[NetBehaviour] Perhaps a way of teaching media

james jwm-art net james at jwm-art.net
Thu Dec 13 20:34:16 CET 2007


When I was at university, studying fine art, "Professional" advice was
the most difficult thing for me to accept, listen to and take in. I
think partly because my belief "Students find their own paths" as you
said in point 3.

I felt that because I had been 'making art' long before university,
that I would continue afterwards and therefor success was inevitable and
so _I_ did not need to listen to "Professional" advice which seemed to
be de-motivating because it made what I thought should not be about
money, all about money.

At that time all I wanted to do was paint (having not then come to see
programming and other things that I do just as important to me).

What can you do about people who think they know better than experienced
professionals making a living from their art. People who just let it all
down to chance? People who act like they're falling through a tree and
hoping they'll land on a lucky branch?

Probably best left to get on with it?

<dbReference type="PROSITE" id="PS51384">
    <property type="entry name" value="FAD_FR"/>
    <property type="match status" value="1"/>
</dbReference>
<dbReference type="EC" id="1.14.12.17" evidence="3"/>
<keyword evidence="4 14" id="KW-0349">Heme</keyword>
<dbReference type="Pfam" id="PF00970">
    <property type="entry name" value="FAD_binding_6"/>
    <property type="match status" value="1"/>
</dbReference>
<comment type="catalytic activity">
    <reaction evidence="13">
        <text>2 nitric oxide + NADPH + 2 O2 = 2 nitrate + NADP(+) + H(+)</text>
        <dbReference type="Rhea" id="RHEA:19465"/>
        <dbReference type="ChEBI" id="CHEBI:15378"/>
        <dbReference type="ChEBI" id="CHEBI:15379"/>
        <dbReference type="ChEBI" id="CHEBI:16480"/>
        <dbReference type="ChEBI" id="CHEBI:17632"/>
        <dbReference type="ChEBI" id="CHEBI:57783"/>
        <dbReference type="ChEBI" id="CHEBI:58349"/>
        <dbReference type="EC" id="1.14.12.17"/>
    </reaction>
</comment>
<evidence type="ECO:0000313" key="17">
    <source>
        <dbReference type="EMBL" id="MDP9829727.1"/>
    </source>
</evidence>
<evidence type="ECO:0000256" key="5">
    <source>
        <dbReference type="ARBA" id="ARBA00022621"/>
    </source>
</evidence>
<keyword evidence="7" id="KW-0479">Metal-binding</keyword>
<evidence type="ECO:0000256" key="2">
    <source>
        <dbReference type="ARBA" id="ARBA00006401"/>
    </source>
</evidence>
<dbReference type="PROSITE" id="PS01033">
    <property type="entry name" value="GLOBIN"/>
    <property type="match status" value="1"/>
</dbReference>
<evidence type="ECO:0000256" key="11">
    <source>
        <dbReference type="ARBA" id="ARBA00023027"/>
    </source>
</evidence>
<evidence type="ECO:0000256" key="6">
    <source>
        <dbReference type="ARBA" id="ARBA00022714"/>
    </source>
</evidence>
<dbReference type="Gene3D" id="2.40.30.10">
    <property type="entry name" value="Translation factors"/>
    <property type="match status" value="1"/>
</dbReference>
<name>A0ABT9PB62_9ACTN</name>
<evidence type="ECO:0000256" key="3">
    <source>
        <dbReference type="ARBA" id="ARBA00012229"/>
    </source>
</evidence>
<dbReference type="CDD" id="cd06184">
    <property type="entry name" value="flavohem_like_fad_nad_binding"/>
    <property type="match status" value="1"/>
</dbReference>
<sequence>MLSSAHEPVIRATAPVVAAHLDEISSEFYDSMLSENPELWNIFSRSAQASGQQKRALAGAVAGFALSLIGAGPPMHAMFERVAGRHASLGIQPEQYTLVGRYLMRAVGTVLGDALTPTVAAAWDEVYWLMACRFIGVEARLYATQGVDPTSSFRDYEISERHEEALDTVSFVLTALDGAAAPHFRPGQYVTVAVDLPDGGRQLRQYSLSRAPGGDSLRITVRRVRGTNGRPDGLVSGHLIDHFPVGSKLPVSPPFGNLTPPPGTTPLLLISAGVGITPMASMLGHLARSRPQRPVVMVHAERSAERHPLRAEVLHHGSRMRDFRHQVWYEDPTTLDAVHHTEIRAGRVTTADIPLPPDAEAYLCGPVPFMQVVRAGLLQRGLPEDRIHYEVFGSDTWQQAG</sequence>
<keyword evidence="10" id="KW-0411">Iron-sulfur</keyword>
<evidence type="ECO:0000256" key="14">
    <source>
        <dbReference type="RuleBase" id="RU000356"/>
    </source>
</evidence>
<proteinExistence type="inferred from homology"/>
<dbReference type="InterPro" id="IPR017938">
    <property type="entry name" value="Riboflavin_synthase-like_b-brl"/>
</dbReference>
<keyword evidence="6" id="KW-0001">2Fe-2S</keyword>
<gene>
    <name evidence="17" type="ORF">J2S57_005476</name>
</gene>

I saw incidently, via Rob Myers post "Digital Artists Need Our
Support", in the comments, an artist speaking about having worked in
crappy jobs for twenty years (one of which like I, in the NHS - such
that I see things like wards closing at the same time as the Trust HQ
getting several hundred brand new computers but that's beside the
point).

13 years and counting...



On 13/12/2007, "Alan Sondheim" <sondheim at panix.com> wrote:

>3 No assignments except for technical in the beginning which may or may
>not be completed. Students find their own paths through the class, subject
>matter, and production. Students who are confused or aren't motivated
>should be helped along, of course; the more collaborative the class is,
>the more these students might be carried forward within a general atmos-
>phere of communality. This area might be the most difficult - how to work
>with unmotivated or reticent students - but I've found there are almost
>always workarounds; at times, students might even ask for assignments or
>help with content and/or media.

>7 "Professional" advice. Discussing art-making after university - how to
>present, distribute, survive, both online and offline. Encouraging stu-
>dents to submit work to suitable venues, organize screenings or exhibi-
>tions, etc. I've also encouraged students to do their own media/art
>history as much as possible; what's current is what is/will become the
>student's environment, once she leaves university. I've tended to share my
>own work/experiences in class to a limited extent, trying to keep students
>from stylistic influence.




More information about the NetBehaviour mailing list